John Matthews has been captivated by Dietrich Bonhoeffer for thirty years, long before the film brought this modern Christian martyr back into the public eye. This book will take you into Bonhoeffer’s struggle of terror and faith in his Letters and Papers from Prison. Guided by Matthews’s keen mind and pastoral courage, you will be led past the crumbling pillars of worn religiosity to the hidden disciplines through which Christians live in difficult times. - David L. Tiede, Luther Theological Seminary
Anxious Souls Will Ask . . . is a powerful and poignant companion to Bonhoeffer’s Letters and Papers from Prison. Newcomers to Bonhoeffer’s text and Bonhoeffer scholars alike will benefit from the fruits of John Matthews’s pilgrimage alongside Bonhoeffer. - Jean Bethke Elshtain, University of Chicago Divinity School
Here is a useful “reader’s guide” to key Bonhoeffer texts that profoundly deepens both one’s sense of the importance of “foundations” for living and one’s sense that such commitments, in order to be seriously held, require more than mouthing abstract platitudes. - James Patrick Kelly, University of the South, SEWANEE
John W. Matthews is Sr. Pastor of Grace Lutheran Church in Apple Valley, Minnesota, and vice president of the International Bohnhoeffer Society's English Language Section.
- Tries to mold Bonhoeffer into someone else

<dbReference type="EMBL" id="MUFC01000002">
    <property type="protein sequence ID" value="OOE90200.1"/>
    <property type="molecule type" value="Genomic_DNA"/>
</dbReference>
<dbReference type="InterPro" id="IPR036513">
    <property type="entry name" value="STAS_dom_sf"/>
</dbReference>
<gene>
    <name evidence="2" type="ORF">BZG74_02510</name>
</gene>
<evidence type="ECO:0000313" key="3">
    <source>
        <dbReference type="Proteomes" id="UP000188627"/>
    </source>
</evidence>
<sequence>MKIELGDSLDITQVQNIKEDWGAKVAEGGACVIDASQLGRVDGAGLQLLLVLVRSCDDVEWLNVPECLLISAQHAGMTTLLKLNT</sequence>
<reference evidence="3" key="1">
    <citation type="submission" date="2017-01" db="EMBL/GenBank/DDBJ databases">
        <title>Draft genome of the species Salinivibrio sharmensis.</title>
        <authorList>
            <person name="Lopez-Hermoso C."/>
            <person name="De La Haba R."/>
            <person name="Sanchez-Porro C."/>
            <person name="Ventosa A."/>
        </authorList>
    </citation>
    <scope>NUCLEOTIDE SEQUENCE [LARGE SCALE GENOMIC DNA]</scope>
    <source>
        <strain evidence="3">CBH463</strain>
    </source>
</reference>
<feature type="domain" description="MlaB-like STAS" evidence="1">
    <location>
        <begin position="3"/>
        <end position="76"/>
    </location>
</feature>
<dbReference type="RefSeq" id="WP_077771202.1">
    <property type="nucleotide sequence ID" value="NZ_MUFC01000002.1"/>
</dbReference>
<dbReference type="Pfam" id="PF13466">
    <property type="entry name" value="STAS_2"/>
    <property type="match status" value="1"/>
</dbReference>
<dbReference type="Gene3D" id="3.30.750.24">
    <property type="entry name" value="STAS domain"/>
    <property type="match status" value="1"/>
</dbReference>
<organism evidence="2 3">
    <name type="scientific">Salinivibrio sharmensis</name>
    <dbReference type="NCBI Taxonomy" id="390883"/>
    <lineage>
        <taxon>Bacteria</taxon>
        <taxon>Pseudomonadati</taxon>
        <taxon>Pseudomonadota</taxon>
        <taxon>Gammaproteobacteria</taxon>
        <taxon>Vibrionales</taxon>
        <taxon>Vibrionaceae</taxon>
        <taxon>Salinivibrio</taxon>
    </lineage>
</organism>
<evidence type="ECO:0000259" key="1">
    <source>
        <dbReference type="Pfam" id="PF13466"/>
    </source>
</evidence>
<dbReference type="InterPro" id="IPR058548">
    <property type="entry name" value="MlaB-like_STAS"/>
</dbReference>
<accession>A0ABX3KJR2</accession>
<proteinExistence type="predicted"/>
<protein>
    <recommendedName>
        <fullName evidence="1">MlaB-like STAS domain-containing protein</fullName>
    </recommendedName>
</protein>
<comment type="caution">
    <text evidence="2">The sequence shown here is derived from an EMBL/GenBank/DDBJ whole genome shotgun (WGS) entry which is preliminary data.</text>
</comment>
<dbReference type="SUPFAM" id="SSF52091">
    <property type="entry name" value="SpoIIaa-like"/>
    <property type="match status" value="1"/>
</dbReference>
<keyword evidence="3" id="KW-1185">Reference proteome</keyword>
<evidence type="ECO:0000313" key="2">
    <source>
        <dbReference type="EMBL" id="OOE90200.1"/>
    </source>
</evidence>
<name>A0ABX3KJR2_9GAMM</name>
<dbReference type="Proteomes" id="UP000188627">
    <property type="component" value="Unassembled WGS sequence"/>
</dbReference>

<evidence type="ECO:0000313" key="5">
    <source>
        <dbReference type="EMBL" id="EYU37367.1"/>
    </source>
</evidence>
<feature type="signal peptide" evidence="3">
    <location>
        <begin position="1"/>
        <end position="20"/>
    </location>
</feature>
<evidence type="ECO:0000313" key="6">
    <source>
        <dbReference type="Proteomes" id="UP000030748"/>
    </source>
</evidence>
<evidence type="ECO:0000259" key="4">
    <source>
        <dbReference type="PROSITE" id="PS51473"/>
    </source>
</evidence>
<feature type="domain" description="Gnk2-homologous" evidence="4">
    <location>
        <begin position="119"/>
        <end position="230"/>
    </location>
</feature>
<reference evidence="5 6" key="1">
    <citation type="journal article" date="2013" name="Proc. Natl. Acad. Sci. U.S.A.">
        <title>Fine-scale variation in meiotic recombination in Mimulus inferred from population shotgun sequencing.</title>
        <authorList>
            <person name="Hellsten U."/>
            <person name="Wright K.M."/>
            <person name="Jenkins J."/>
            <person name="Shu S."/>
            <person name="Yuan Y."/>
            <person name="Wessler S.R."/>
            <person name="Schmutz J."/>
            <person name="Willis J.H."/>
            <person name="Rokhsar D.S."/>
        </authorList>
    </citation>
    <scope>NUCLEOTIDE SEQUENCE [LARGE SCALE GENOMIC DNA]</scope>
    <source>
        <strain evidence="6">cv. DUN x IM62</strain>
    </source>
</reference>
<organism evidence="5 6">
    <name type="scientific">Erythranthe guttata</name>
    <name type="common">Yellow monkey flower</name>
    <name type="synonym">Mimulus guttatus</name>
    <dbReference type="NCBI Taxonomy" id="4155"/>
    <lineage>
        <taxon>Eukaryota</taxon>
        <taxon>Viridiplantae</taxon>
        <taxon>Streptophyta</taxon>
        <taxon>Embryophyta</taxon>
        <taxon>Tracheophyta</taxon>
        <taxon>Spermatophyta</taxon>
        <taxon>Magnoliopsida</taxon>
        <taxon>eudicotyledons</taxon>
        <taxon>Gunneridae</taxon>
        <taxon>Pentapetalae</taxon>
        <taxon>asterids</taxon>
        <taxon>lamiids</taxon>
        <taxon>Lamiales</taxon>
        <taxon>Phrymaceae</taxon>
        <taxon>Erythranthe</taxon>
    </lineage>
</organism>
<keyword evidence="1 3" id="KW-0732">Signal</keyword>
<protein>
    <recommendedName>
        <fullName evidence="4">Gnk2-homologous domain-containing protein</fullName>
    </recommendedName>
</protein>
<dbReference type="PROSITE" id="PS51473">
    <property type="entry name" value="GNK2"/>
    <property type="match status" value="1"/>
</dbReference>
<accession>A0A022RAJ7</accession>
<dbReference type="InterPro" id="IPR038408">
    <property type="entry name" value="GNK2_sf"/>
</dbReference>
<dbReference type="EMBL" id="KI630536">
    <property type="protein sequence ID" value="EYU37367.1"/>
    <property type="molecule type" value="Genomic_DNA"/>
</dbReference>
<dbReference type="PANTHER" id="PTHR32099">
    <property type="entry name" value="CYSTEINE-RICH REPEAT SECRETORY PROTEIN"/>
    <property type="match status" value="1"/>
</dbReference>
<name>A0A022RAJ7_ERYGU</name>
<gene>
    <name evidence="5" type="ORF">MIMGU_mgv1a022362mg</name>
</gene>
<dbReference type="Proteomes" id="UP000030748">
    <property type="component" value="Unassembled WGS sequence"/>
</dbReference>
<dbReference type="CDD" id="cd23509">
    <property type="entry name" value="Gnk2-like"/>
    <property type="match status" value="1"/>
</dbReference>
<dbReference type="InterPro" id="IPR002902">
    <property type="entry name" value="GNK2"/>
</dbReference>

Bonhoeffer is a hero to many, but few people actually read much more than Life Together or Cost of Discipleship. Bonhoeffer is not always easy to read. He was an academic and some of his writing (and a lot of the writing about him) was/is intended for the academic world not the general Christian world.
Metaxas's recent biography, (I liked it more than some, but understand the criticisms) for all of its weaknesses is still bringing a lot of general attention to Bonhoeffer. And all of Bonhoeffer's writings have recently been re-translated and complied in new editions. (I am waiting for the price of the Kindle versions to drop a bit before I get them all.)
John Matthews has entered the fray to write as a pastor, with a strong academic background in the Bonhoeffer studies, a short book about Bonhoeffer's spirituality and theology. It was just over 2 hours of audio. Simon Vance was the narrator. Normally I try to review the audio quality and narration separately from the content. But in this case it really affected the content. What was supposed to be pastoral and easy to understand, ended up being pretentious and lofty. Vance is a good narrator, but a bad choice for this project. He has a British accent and is very exact in his diction and pronunciation. That did not make listening to a pastoral approach better. And I do not think it is the British accent, but something about the tone and reading method. I find John Stott and NT Wright incredibly pastoral in tone. In fact I prefer listening to both of them over reading them because their passion as pastors really carries through their speaking in much stronger ways than it does through their writing alone.
This book tried, but in the end I felt it had some of the weaknesses of Metaxas biography. It was trying to put Bonhoeffer in an Evangelical mold. Matthews is a Lutheran and so I think has some insight into Bonhoeffer's Lutheran-ness that was useful. And overall I am glad I listened to it. But many books about Bonhoeffer make me want to read Bonhoeffer. Which is not all bad. But they are not that convincing to me that they actually presented "the real Bonhoeffer".